This volume sets out to reject anti-Islamic views of a future dominated by the conflict between "Islam" and "the West". It has been revised to encompass the events of 11 September 2001, spiralling violence in the Middle East and President George Bush's proposed identification of an "axis of evil". Considering the sources of Islamic militancy and analyzing the confrontational rhetoric of both Islamic and anti-Muslim demagogues, Halliday provides an alternative, critical, but cautious, reassessment. The Middle East, he argues, can be treated neither as a distinct nor as a unified region, but must be seen as a set of disparate societies, facing and reacting to the problems of economic development and political change.
Fred Halliday is Professor of International Relations at the LSE, author of many books, including Two Hours that Shook the World.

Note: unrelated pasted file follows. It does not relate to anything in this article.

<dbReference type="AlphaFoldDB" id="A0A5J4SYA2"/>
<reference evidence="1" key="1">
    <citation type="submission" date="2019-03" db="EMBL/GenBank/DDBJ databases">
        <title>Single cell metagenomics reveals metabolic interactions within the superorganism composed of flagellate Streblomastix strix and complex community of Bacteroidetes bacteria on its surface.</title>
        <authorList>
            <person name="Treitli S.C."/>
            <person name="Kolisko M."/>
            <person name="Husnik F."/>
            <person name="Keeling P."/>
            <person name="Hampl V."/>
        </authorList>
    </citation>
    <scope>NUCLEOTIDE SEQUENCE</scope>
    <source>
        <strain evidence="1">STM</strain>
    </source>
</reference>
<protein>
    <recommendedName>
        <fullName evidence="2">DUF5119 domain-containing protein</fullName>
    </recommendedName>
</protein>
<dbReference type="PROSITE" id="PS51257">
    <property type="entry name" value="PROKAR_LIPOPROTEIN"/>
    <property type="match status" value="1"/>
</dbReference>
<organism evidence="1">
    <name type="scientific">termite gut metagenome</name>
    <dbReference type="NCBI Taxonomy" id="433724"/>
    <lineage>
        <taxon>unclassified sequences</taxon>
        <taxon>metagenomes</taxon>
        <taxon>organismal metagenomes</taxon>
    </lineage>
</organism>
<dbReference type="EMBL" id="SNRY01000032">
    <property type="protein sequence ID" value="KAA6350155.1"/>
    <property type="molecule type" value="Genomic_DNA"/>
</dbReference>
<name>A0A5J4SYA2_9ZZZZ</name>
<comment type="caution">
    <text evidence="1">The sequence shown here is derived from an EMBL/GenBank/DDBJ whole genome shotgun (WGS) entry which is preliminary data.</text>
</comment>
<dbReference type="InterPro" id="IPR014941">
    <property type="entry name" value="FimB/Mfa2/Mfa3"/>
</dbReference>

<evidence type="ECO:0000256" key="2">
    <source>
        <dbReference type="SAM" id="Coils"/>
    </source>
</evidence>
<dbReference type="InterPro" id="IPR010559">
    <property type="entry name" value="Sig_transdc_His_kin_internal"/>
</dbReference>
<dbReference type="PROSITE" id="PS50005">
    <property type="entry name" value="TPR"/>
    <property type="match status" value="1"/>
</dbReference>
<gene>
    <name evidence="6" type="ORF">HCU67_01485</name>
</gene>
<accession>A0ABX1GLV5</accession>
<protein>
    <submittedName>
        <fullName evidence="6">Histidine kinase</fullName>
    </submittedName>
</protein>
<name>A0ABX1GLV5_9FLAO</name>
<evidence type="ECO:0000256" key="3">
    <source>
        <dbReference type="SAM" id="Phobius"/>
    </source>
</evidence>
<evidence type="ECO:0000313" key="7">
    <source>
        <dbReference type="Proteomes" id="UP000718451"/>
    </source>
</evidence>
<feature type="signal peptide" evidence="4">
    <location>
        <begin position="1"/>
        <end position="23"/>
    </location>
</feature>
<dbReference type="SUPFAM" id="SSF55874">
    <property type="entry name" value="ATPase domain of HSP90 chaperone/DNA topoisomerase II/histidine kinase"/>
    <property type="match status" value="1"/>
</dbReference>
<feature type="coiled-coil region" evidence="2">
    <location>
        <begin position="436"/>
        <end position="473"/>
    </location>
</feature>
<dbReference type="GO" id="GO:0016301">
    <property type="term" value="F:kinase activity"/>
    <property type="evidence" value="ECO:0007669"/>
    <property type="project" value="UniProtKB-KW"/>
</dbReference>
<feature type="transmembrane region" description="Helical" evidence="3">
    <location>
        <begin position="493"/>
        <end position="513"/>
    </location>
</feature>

Part 1 Interpreting the Middle East: the Middle East and international politics; the Iranian revolution in comparative perspective; the Gulf War 1990-91. Part 2 Myths of confrontation: Islam and the west - "Threat of Islam" or "Threat to Islam"?; human rights and the Islamic Middle East - universalism and relativism; anti-Muslimism and contemporary politics - one ideology or many?; Orientalism and its critics.